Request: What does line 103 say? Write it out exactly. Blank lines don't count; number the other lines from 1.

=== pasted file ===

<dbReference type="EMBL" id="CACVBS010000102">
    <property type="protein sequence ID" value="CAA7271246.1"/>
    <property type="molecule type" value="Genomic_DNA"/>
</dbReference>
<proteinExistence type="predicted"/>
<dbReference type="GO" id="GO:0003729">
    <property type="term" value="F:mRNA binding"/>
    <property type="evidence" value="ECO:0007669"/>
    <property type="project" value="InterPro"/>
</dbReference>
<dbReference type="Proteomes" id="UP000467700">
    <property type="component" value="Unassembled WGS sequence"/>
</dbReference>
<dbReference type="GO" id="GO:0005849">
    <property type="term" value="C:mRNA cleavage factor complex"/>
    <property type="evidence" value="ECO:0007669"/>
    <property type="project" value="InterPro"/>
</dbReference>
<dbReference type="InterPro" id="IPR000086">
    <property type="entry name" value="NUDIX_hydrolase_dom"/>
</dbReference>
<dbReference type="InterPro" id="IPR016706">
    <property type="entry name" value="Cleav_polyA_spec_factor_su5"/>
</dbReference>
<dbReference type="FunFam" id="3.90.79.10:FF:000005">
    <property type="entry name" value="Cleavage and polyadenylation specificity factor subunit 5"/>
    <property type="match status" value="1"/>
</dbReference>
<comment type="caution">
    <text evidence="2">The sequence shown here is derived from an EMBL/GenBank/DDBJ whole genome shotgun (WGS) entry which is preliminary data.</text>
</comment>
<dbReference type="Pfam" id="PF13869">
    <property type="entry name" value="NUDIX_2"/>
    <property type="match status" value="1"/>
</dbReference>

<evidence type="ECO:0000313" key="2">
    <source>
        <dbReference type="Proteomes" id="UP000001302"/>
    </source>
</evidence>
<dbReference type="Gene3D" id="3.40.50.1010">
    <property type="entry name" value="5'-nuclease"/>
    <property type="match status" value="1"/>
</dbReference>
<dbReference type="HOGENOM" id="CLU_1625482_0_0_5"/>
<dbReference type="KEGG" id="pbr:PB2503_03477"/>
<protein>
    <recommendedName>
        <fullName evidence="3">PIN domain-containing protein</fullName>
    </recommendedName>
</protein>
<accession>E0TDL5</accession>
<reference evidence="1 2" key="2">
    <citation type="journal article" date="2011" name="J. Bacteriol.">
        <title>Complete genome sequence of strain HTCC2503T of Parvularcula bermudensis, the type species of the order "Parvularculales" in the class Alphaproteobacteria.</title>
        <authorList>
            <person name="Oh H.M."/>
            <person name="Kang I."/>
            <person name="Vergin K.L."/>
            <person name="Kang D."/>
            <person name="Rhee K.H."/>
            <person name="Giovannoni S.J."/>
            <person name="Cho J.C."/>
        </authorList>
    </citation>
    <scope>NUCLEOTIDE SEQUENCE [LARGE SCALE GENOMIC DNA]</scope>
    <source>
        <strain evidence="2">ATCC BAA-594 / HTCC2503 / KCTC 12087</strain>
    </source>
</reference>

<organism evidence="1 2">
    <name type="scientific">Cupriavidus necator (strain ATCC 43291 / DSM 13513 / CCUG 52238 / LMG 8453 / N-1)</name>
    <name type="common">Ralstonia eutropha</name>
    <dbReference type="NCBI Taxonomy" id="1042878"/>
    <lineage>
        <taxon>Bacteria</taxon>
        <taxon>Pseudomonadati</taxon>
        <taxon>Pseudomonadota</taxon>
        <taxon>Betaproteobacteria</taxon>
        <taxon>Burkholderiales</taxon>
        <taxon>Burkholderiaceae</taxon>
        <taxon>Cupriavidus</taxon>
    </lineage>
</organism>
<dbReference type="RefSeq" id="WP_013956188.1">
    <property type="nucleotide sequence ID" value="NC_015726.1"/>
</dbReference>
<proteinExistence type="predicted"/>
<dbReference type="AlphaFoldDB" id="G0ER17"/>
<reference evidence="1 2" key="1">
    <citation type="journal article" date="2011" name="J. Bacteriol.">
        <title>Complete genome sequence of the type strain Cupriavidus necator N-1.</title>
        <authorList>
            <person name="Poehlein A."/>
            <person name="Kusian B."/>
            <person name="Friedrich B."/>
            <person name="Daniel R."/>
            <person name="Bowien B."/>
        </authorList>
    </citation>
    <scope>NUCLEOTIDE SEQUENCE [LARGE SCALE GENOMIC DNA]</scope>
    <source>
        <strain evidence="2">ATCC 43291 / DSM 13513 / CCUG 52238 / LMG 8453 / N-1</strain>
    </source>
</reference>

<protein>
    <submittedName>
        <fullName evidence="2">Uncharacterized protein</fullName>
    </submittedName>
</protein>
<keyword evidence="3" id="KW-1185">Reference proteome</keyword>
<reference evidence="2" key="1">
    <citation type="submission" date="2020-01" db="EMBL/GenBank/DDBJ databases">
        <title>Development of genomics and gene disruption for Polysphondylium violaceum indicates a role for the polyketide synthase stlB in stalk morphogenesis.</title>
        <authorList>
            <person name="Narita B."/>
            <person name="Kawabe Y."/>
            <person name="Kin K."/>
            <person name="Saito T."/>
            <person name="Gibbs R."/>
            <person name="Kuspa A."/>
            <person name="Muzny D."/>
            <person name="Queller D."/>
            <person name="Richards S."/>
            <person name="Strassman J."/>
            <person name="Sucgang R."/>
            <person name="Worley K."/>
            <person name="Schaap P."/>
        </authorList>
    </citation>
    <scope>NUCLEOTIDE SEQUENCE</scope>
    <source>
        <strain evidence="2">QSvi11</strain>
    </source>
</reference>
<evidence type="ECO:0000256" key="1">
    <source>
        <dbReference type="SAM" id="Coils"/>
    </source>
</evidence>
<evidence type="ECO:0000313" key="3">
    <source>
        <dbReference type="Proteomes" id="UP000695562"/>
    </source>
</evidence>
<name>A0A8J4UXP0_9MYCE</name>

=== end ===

        <strain evidence="2">ATCC 43291 / DSM 13513 / CCUG 52238 / LMG 8453 / N-1</strain>